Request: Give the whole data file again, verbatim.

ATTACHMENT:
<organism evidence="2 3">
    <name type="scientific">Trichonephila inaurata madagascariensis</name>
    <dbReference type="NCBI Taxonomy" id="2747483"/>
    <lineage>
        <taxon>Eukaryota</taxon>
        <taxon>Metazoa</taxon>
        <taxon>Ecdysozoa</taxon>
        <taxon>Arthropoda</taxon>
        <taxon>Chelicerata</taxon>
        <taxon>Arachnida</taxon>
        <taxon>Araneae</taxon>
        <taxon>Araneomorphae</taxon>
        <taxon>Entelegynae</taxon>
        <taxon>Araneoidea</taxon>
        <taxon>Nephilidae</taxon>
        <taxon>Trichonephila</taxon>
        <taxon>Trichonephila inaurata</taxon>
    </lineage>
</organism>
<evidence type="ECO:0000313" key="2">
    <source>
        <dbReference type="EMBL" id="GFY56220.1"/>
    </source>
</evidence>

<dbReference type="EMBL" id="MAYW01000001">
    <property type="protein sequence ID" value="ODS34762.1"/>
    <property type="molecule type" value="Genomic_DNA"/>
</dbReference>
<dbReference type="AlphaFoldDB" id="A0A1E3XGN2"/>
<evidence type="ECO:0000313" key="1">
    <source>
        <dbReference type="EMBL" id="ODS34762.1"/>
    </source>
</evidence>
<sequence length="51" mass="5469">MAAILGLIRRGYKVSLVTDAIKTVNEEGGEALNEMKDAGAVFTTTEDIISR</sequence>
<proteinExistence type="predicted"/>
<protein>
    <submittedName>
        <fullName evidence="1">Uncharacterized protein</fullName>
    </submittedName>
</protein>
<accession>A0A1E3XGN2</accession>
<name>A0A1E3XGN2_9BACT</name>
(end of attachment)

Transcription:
<organism evidence="2 3">
    <name type="scientific">Trichonephila inaurata madagascariensis</name>
    <dbReference type="NCBI Taxonomy" id="2747483"/>
    <lineage>
        <taxon>Eukaryota</taxon>
        <taxon>Metazoa</taxon>
        <taxon>Ecdysozoa</taxon>
        <taxon>Arthropoda</taxon>
        <taxon>Chelicerata</taxon>
        <taxon>Arachnida</taxon>
        <taxon>Araneae</taxon>
        <taxon>Araneomorphae</taxon>
        <taxon>Entelegynae</taxon>
        <taxon>Araneoidea</taxon>
        <taxon>Nephilidae</taxon>
        <taxon>Trichonephila</taxon>
        <taxon>Trichonephila inaurata</taxon>
    </lineage>
</organism>
<evidence type="ECO:0000313" key="2">
    <source>
        <dbReference type="EMBL" id="GFY56220.1"/>
    </source>
</evidence>

<dbReference type="EMBL" id="MAYW01000001">
    <property type="protein sequence ID" value="ODS34762.1"/>
    <property type="molecule type" value="Genomic_DNA"/>
</dbReference>
<dbReference type="AlphaFoldDB" id="A0A1E3XGN2"/>
<evidence type="ECO:0000313" key="1">
    <source>
        <dbReference type="EMBL" id="ODS34762.1"/>
    </source>
</evidence>
<sequence length="51" mass="5469">MAAILGLIRRGYKVSLVTDAIKTVNEEGGEALNEMKDAGAVFTTTEDIISR</sequence>
<proteinExistence type="predicted"/>
<protein>
    <submittedName>
        <fullName evidence="1">Uncharacterized protein</fullName>
    </submittedName>
</protein>
<accession>A0A1E3XGN2</accession>
<name>A0A1E3XGN2_9BACT</name>